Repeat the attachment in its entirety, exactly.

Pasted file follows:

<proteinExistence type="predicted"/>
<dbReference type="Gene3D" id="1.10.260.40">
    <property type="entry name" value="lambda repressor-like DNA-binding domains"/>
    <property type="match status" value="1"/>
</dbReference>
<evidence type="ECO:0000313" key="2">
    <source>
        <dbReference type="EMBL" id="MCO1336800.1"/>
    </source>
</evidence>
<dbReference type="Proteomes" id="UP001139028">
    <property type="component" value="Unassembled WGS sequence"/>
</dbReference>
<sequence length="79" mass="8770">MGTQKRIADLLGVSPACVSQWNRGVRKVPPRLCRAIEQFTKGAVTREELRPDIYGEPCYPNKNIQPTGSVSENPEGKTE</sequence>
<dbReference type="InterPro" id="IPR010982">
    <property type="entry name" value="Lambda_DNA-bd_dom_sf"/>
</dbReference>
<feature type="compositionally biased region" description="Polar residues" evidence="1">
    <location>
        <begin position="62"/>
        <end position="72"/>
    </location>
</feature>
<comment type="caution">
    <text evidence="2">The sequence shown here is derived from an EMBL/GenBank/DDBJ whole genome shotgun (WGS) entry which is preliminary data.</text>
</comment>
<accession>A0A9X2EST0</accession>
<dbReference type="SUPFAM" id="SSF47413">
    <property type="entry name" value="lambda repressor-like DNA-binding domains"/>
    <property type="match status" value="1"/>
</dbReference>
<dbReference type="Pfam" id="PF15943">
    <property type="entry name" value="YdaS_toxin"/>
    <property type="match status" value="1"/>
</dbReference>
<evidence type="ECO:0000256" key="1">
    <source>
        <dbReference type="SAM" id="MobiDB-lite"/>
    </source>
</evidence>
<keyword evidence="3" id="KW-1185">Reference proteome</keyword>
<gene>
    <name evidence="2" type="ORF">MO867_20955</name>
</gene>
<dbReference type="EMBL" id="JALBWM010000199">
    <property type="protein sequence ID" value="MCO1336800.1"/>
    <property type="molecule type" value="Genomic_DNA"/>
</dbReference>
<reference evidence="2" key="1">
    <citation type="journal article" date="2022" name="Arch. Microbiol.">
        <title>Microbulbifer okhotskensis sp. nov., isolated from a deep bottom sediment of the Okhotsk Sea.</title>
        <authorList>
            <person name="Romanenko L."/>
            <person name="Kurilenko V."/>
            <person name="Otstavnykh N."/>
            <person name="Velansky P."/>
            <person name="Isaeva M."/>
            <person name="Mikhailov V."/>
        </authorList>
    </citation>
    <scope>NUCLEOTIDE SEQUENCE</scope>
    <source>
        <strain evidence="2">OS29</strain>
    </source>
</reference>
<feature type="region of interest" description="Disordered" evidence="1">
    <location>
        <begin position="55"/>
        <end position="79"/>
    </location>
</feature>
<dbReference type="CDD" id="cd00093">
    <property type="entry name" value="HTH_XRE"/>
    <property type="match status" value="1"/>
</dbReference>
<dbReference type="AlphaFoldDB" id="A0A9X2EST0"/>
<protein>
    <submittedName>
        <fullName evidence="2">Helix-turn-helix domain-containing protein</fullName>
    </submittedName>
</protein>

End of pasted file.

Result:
<proteinExistence type="predicted"/>
<dbReference type="Gene3D" id="1.10.260.40">
    <property type="entry name" value="lambda repressor-like DNA-binding domains"/>
    <property type="match status" value="1"/>
</dbReference>
<evidence type="ECO:0000313" key="2">
    <source>
        <dbReference type="EMBL" id="MCO1336800.1"/>
    </source>
</evidence>
<dbReference type="Proteomes" id="UP001139028">
    <property type="component" value="Unassembled WGS sequence"/>
</dbReference>
<sequence length="79" mass="8770">MGTQKRIADLLGVSPACVSQWNRGVRKVPPRLCRAIEQFTKGAVTREELRPDIYGEPCYPNKNIQPTGSVSENPEGKTE</sequence>
<dbReference type="InterPro" id="IPR010982">
    <property type="entry name" value="Lambda_DNA-bd_dom_sf"/>
</dbReference>
<feature type="compositionally biased region" description="Polar residues" evidence="1">
    <location>
        <begin position="62"/>
        <end position="72"/>
    </location>
</feature>
<comment type="caution">
    <text evidence="2">The sequence shown here is derived from an EMBL/GenBank/DDBJ whole genome shotgun (WGS) entry which is preliminary data.</text>
</comment>
<accession>A0A9X2EST0</accession>
<dbReference type="SUPFAM" id="SSF47413">
    <property type="entry name" value="lambda repressor-like DNA-binding domains"/>
    <property type="match status" value="1"/>
</dbReference>
<dbReference type="Pfam" id="PF15943">
    <property type="entry name" value="YdaS_toxin"/>
    <property type="match status" value="1"/>
</dbReference>
<evidence type="ECO:0000256" key="1">
    <source>
        <dbReference type="SAM" id="MobiDB-lite"/>
    </source>
</evidence>
<keyword evidence="3" id="KW-1185">Reference proteome</keyword>
<gene>
    <name evidence="2" type="ORF">MO867_20955</name>
</gene>
<dbReference type="EMBL" id="JALBWM010000199">
    <property type="protein sequence ID" value="MCO1336800.1"/>
    <property type="molecule type" value="Genomic_DNA"/>
</dbReference>
<reference evidence="2" key="1">
    <citation type="journal article" date="2022" name="Arch. Microbiol.">
        <title>Microbulbifer okhotskensis sp. nov., isolated from a deep bottom sediment of the Okhotsk Sea.</title>
        <authorList>
            <person name="Romanenko L."/>
            <person name="Kurilenko V."/>
            <person name="Otstavnykh N."/>
            <person name="Velansky P."/>
            <person name="Isaeva M."/>
            <person name="Mikhailov V."/>
        </authorList>
    </citation>
    <scope>NUCLEOTIDE SEQUENCE</scope>
    <source>
        <strain evidence="2">OS29</strain>
    </source>
</reference>
<feature type="region of interest" description="Disordered" evidence="1">
    <location>
        <begin position="55"/>
        <end position="79"/>
    </location>
</feature>
<dbReference type="CDD" id="cd00093">
    <property type="entry name" value="HTH_XRE"/>
    <property type="match status" value="1"/>
</dbReference>
<dbReference type="AlphaFoldDB" id="A0A9X2EST0"/>
<protein>
    <submittedName>
        <fullName evidence="2">Helix-turn-helix domain-containing protein</fullName>
    </submittedName>
</protein>